I am not a maths nerd. Never have been. Words have always been more appealing to me. They can inspire, terrify and antagonise in ways that numbers never can, at least for me. With this in mind I’ve been thinking about how important it is to tell a story when dealing with web analytics. The ‘meaning’ is in the story not the number. This is particularly so when you are trying to explain something to executives. A change in a KPI may be significant or alarming but a problem cannot be identified without a story. And without a story a solution or a new test cannot be found. And this has really has nothing to do with numbers. It’s all fiction baby.
This has never been clearer to me than recently when trying to explain an adverse shift in numbers. It occured to me that as I, in my small way, construct stories about behaviour on websites, there are a whole bunch of finance analysts in grey pin stripped suits and finance journos in cheaper grey pin stripped suits telling stories about the economy.
They have been doing it for years, just making stuff up.
In the world of web analytics the final arbiter of success or failure is the profit and loss statement. Page impressions, visitor fallout, bounce, conversion, visitors and many others are just the parts which contribute to the whole. If you read the numbers incorrectly and tell the wrong story someone will soon tap you on the shoulder when they see the P and L.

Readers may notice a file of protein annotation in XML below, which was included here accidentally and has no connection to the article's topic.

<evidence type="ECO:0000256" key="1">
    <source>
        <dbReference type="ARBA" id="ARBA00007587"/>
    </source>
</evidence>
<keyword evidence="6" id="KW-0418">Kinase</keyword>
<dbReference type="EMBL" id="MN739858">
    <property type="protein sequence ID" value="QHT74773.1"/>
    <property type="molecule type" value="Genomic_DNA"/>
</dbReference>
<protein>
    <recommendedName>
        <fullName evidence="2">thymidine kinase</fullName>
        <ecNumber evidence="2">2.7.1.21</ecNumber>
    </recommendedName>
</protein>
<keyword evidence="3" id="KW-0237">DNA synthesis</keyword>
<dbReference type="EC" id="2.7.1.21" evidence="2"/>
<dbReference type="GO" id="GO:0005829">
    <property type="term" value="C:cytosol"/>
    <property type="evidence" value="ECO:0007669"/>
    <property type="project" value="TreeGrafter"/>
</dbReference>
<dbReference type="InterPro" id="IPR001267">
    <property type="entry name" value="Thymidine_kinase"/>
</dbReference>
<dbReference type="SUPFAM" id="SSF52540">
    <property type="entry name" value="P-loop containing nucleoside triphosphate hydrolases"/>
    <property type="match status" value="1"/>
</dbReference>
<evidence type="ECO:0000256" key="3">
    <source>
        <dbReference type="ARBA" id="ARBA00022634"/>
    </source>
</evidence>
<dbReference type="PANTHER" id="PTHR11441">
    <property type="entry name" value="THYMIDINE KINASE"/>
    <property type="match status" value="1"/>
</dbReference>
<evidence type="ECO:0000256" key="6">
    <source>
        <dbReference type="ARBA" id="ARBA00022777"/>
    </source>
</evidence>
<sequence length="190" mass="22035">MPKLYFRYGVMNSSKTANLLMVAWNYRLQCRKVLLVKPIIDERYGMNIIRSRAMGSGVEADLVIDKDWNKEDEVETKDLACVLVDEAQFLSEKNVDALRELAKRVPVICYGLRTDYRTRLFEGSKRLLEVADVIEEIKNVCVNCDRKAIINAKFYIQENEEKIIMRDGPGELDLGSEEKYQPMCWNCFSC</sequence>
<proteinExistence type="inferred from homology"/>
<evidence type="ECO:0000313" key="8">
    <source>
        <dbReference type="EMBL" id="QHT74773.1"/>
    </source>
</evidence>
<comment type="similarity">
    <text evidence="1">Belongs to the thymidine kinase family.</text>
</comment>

But what happened on Wall Street? Who was reading the numbers and telling the wrong story? Even Alan Greenspan recently admitted his theories about deregulation were wrong. He was shocked to discover that when left to its own devices the market will descend into an abyss of lies, deceits and falsehoods.
The financial crisis is a good reminder to challenge your own assumptions, talk to you customers, read the numbers in a different way and see it anything rings true. Take nothing for granted.